Ankle Posterior Impingement (Os Trigonum Syndrome)
Posterior ankle impingement is an uncommon problem that results from activities that utilize excessive pointing of the toes (or straightening of the ankle), most commonly dancing and ballet. Posterior refers to the back side of the ankle. Impingement means to collide, impact, smash or strike, and can be related to pinching, especially in this context.
There are two locations and three types of ankle impingement. This problem can occur in the front of the ankle or in the back of the ankle. Although the more common type is in the front, it is related to past ankle sprains or fractures. Posterior impingement is more often associated with overuse. Usually, patients with this problem have an anatomic variant called an os trigonum, which is some extra bone behind the ankle bone. This bone can become inflamed and rub against some tendons and even cause tendon tears.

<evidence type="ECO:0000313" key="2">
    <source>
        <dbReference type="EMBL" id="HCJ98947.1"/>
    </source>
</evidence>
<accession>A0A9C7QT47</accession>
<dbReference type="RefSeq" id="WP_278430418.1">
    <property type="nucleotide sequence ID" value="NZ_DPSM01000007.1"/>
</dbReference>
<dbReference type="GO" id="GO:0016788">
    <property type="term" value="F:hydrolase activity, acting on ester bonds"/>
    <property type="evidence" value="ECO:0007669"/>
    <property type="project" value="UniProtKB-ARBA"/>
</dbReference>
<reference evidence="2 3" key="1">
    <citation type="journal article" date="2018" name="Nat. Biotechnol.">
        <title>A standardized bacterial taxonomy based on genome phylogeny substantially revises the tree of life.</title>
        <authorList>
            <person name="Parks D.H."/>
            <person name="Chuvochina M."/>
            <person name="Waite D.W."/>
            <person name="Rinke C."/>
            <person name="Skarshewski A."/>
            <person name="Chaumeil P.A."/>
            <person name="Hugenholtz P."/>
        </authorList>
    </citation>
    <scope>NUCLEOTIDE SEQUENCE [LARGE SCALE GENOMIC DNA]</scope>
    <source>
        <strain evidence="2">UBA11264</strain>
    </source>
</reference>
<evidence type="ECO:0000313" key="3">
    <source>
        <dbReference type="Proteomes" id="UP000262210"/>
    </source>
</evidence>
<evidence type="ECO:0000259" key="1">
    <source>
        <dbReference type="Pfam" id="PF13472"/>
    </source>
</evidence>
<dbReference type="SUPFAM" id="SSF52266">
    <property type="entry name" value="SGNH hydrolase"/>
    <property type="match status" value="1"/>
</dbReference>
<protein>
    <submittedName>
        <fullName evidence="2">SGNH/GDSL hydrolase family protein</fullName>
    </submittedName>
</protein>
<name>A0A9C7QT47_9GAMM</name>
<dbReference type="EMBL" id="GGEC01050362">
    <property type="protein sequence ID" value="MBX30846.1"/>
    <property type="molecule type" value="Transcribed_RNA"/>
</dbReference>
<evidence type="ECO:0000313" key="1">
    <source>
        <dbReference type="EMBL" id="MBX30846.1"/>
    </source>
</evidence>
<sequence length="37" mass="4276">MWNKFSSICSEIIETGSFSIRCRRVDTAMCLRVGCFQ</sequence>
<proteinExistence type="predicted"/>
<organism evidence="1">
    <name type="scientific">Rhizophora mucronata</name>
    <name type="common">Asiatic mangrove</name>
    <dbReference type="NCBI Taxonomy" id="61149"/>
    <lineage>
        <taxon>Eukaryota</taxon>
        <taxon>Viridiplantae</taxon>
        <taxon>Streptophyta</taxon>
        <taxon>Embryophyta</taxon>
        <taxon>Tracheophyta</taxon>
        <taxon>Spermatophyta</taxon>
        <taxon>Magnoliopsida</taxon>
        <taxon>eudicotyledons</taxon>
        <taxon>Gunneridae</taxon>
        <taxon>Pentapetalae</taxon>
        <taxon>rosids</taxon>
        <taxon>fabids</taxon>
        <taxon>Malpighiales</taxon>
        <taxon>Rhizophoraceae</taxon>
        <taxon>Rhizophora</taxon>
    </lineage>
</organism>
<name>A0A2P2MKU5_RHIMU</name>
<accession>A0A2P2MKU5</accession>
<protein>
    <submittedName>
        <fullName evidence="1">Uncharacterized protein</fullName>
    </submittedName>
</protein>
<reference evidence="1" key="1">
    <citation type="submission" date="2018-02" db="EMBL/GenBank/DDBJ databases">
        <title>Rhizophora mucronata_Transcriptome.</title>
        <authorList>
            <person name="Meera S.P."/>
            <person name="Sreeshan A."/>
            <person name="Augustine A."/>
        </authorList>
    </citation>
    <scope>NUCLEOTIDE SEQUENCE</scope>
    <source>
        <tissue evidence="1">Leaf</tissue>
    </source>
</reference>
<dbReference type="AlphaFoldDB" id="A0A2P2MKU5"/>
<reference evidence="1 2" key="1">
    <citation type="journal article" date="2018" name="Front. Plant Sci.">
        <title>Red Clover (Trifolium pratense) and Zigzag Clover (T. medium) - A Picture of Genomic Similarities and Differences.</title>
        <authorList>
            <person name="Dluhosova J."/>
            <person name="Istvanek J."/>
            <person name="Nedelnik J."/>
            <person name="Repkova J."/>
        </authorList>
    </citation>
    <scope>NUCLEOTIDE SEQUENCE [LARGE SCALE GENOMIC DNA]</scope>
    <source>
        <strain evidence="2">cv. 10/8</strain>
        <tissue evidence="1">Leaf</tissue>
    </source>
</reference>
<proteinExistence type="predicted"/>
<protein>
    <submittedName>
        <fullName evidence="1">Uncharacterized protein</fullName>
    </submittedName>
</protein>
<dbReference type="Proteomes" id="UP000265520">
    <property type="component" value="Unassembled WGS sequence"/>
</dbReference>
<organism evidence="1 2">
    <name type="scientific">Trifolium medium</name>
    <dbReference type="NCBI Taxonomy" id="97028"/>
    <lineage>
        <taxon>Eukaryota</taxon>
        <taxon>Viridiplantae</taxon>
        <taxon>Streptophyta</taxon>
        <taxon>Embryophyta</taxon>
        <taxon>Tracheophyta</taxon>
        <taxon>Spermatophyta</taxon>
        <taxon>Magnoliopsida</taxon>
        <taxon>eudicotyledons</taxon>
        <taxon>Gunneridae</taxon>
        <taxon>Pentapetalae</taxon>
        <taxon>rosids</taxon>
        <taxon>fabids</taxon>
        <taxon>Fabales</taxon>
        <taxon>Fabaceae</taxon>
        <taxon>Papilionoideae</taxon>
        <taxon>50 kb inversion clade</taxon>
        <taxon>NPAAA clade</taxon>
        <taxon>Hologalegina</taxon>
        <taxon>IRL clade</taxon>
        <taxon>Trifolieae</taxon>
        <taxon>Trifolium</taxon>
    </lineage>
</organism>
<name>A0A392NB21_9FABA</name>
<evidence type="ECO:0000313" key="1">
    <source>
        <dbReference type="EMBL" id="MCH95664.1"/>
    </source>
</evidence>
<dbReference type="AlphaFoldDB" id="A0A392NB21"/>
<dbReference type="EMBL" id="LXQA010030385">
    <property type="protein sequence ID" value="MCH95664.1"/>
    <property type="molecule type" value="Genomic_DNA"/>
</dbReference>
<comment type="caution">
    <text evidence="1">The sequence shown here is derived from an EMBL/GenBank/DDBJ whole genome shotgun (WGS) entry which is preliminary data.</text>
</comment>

Symptoms of posterior ankle impingement include:
- Pain with activity, not at rest.
- Pain behind the ankle but in front of the Achilles tendon.
- Pain when the ankle is bent down or straightened.
The diagnosis is based on history of pain and the physical exam. An X-ray and MRI can be done to see the os trigonum and to determine if there are any tendon injuries.
If posterior ankle impingement is diagnosed, the first treatment is physical therapy and rest from the offending activity. Occasionally, a walking boot or cast can be used to limit motion at the ankle and decrease the inflammation. Ice and anti-inflammatory medications can be useful as well.
If conservative treatment fails to return an athlete to sport, then surgery to remove the os trigonum and to clean out scar tissue can be performed. Any treatment for injured tendons can also be done at that time.